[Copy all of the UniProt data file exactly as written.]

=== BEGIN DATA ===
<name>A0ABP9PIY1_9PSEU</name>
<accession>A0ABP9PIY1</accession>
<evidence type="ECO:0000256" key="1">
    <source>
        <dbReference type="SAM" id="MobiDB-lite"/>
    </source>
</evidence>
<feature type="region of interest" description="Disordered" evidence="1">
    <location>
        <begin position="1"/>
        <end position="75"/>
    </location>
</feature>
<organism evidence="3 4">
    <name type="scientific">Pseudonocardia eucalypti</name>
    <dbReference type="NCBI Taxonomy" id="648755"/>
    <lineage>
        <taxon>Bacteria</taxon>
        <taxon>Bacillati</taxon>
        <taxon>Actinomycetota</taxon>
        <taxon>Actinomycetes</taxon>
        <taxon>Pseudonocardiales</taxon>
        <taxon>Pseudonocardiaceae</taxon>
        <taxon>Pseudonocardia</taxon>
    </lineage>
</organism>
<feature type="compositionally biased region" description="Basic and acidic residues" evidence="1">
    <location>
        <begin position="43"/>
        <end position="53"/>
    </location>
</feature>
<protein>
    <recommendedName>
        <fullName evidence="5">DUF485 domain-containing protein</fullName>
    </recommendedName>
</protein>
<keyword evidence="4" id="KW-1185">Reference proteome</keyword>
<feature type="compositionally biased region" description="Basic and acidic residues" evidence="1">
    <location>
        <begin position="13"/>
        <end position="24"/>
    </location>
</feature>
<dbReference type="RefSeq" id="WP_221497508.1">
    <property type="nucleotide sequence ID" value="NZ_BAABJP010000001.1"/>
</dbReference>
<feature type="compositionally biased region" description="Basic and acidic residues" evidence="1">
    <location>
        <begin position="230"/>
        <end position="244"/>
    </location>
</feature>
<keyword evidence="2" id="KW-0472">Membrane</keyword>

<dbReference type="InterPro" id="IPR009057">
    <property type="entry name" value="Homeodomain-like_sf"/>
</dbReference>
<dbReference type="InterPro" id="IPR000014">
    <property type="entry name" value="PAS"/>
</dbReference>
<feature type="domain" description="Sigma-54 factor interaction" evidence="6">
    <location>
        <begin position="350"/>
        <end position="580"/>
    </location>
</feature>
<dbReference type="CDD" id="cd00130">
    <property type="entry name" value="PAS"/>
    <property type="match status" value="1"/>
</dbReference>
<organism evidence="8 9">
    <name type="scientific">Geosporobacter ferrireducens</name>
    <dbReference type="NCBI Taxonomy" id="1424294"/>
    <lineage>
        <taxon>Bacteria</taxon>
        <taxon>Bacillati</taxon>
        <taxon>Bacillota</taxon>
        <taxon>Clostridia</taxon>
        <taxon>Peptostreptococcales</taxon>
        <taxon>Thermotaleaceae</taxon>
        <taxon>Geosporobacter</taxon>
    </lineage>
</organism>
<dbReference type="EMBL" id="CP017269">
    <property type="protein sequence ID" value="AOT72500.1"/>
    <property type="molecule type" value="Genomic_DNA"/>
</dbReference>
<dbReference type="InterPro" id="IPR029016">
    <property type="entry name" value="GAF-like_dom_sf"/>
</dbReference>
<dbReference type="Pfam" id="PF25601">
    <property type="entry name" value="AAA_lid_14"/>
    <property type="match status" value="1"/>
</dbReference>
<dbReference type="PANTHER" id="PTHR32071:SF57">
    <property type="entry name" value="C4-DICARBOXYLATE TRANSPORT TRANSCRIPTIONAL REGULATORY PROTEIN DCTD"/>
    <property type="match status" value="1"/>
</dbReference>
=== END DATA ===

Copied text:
<name>A0ABP9PIY1_9PSEU</name>
<accession>A0ABP9PIY1</accession>
<evidence type="ECO:0000256" key="1">
    <source>
        <dbReference type="SAM" id="MobiDB-lite"/>
    </source>
</evidence>
<feature type="region of interest" description="Disordered" evidence="1">
    <location>
        <begin position="1"/>
        <end position="75"/>
    </location>
</feature>
<organism evidence="3 4">
    <name type="scientific">Pseudonocardia eucalypti</name>
    <dbReference type="NCBI Taxonomy" id="648755"/>
    <lineage>
        <taxon>Bacteria</taxon>
        <taxon>Bacillati</taxon>
        <taxon>Actinomycetota</taxon>
        <taxon>Actinomycetes</taxon>
        <taxon>Pseudonocardiales</taxon>
        <taxon>Pseudonocardiaceae</taxon>
        <taxon>Pseudonocardia</taxon>
    </lineage>
</organism>
<feature type="compositionally biased region" description="Basic and acidic residues" evidence="1">
    <location>
        <begin position="43"/>
        <end position="53"/>
    </location>
</feature>
<protein>
    <recommendedName>
        <fullName evidence="5">DUF485 domain-containing protein</fullName>
    </recommendedName>
</protein>
<keyword evidence="4" id="KW-1185">Reference proteome</keyword>
<feature type="compositionally biased region" description="Basic and acidic residues" evidence="1">
    <location>
        <begin position="13"/>
        <end position="24"/>
    </location>
</feature>
<dbReference type="RefSeq" id="WP_221497508.1">
    <property type="nucleotide sequence ID" value="NZ_BAABJP010000001.1"/>
</dbReference>
<feature type="compositionally biased region" description="Basic and acidic residues" evidence="1">
    <location>
        <begin position="230"/>
        <end position="244"/>
    </location>
</feature>
<keyword evidence="2" id="KW-0472">Membrane</keyword>

<dbReference type="InterPro" id="IPR009057">
    <property type="entry name" value="Homeodomain-like_sf"/>
</dbReference>
<dbReference type="InterPro" id="IPR000014">
    <property type="entry name" value="PAS"/>
</dbReference>
<feature type="domain" description="Sigma-54 factor interaction" evidence="6">
    <location>
        <begin position="350"/>
        <end position="580"/>
    </location>
</feature>
<dbReference type="CDD" id="cd00130">
    <property type="entry name" value="PAS"/>
    <property type="match status" value="1"/>
</dbReference>
<organism evidence="8 9">
    <name type="scientific">Geosporobacter ferrireducens</name>
    <dbReference type="NCBI Taxonomy" id="1424294"/>
    <lineage>
        <taxon>Bacteria</taxon>
        <taxon>Bacillati</taxon>
        <taxon>Bacillota</taxon>
        <taxon>Clostridia</taxon>
        <taxon>Peptostreptococcales</taxon>
        <taxon>Thermotaleaceae</taxon>
        <taxon>Geosporobacter</taxon>
    </lineage>
</organism>
<dbReference type="EMBL" id="CP017269">
    <property type="protein sequence ID" value="AOT72500.1"/>
    <property type="molecule type" value="Genomic_DNA"/>
</dbReference>
<dbReference type="InterPro" id="IPR029016">
    <property type="entry name" value="GAF-like_dom_sf"/>
</dbReference>
<dbReference type="Pfam" id="PF25601">
    <property type="entry name" value="AAA_lid_14"/>
    <property type="match status" value="1"/>
</dbReference>
<dbReference type="PANTHER" id="PTHR32071:SF57">
    <property type="entry name" value="C4-DICARBOXYLATE TRANSPORT TRANSCRIPTIONAL REGULATORY PROTEIN DCTD"/>
    <property type="match status" value="1"/>
</dbReference>